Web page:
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Finding Empowerment as a First-Generation Student

By Kaylee Wilson


November 10, 2022

Guest blogger Kaylee Wilson, a third-year sociology and global public health double major, shares her experience as a first-generation college student at Drexel.

This article originally appeared on the Drexel Undergraduate Admissions blog

I am the first person in my family to go to college. From an early age, the sentiment at home was that I was going to be the one that broke the generational curse and finally got a degree. There was always pressure to get straight A's and participate as much as I could because I needed to earn scholarships in order to afford the cost of going to college. On top of that, I was helping provide for my family by helping take care of my sisters and working a part-time job.

All of that hard work paid off when I got to see my family's excitement when I announced that I would be attending Drexel University. While they were endlessly supportive, it was only limited to well wishes and sending good luck. None of my family members knew what I would encounter once I was able to move onto campus and start classes.

When I got to campus that fall, I realized that I had absolutely no idea what I was doing. I had no idea what to expect from my classes or where I could go for help. Nobody had told me beforehand how different college and high school really are, and I found myself feeling lost. I battled imposter syndrome daily, constantly having to reconvince myself that I belonged here. I pushed through these feelings with the help of my friends and family, but still, none of them could fully understand what I was going through.

When I started my first co-op at Drexel's Center for Inclusive Education and Scholarship (CIES), I again had no idea what to expect. The first day of any new job is extremely nerve-wracking. When my supervisor introduced the Center's work to me that first day, I suddenly felt like I had found more than a job, but a community. CIES provides academic support to first-generation students and students of color on Drexel's campus. During my co-op, I had the privilege of helping run workshops on topics like how to overcome imposter syndrome, how to manage your time as a college student, and self-advocacy. While I was helping facilitate these discussions, I found that it was also all very important information that I really, really needed to hear.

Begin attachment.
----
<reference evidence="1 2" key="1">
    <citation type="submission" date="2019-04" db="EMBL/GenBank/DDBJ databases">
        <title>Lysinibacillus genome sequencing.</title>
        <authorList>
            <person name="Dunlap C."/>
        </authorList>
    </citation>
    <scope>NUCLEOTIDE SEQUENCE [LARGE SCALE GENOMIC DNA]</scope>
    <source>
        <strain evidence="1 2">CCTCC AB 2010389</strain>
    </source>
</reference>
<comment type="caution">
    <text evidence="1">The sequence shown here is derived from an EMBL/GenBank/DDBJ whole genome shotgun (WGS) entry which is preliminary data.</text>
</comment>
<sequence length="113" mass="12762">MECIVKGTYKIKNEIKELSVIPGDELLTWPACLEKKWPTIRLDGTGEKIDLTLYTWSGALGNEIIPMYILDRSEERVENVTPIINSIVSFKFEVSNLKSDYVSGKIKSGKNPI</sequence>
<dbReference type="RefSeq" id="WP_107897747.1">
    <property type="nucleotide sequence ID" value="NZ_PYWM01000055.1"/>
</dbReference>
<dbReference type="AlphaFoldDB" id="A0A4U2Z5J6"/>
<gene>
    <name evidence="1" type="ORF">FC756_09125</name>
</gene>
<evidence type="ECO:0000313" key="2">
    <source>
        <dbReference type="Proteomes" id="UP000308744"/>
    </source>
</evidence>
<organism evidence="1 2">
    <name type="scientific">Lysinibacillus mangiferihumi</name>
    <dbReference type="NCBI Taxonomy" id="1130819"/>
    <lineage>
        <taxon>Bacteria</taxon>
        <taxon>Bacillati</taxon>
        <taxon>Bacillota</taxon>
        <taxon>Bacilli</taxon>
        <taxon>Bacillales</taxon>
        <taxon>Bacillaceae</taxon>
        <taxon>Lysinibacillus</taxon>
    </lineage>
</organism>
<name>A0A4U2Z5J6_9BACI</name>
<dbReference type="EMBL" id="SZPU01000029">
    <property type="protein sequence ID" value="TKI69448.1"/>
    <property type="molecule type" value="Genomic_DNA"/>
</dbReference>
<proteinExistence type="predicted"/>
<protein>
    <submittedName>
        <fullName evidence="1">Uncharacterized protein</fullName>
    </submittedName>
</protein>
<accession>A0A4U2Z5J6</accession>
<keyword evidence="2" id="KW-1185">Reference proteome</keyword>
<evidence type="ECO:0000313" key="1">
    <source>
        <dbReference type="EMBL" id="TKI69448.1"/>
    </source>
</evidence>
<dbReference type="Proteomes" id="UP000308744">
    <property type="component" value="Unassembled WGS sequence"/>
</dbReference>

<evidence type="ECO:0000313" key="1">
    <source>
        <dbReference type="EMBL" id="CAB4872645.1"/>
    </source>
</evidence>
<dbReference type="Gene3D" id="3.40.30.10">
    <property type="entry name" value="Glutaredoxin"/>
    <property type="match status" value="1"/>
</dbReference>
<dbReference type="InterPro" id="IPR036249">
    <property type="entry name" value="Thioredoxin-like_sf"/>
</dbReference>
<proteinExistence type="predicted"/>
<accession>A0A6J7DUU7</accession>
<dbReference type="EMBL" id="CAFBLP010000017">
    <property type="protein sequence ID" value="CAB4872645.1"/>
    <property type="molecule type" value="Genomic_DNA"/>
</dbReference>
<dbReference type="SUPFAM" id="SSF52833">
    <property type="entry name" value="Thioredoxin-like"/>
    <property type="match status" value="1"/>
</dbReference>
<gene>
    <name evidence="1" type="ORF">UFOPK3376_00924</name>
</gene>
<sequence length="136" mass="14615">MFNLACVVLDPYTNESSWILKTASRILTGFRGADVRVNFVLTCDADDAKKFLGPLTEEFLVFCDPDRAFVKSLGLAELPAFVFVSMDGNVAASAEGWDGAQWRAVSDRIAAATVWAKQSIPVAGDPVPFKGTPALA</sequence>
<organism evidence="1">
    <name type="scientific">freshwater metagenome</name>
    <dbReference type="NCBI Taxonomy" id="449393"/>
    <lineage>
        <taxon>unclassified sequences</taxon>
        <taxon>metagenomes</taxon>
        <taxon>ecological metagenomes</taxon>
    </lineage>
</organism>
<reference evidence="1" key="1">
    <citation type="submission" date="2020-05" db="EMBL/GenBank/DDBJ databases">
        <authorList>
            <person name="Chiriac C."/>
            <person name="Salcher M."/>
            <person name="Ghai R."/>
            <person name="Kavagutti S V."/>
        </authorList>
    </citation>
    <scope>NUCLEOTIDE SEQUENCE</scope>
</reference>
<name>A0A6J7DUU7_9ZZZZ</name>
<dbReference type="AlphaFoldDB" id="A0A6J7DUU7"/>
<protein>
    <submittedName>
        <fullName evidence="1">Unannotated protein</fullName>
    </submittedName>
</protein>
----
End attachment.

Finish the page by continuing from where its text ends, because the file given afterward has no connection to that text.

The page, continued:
By the end of it all, I no longer felt alone and ashamed of being a first-generation college student, but instead empowered.

I know that we always think about co-op as just an opportunity to make connections, get work experience, and get practical experience. My co-op at CIES was all of that, but it was also the first place on campus where I met other proud first-generation students and discovered the first-gen community that exists on our campus. I've been able to join First Forward and Dragons First, two organizations on campus that work to connect and empower first-generation students and get involved in their work. Through all of this, I have learned to look at being first-generation as an asset. I've gotten to share my journey and talk about the value that being a first-generation student provides with incoming and prospective Drexel students.

Moving forward, I hope to continue to be vocal about my experience as a first-generation college student at Drexel to hopefully empower other students who come to campus feeling just as scared and lost as I did.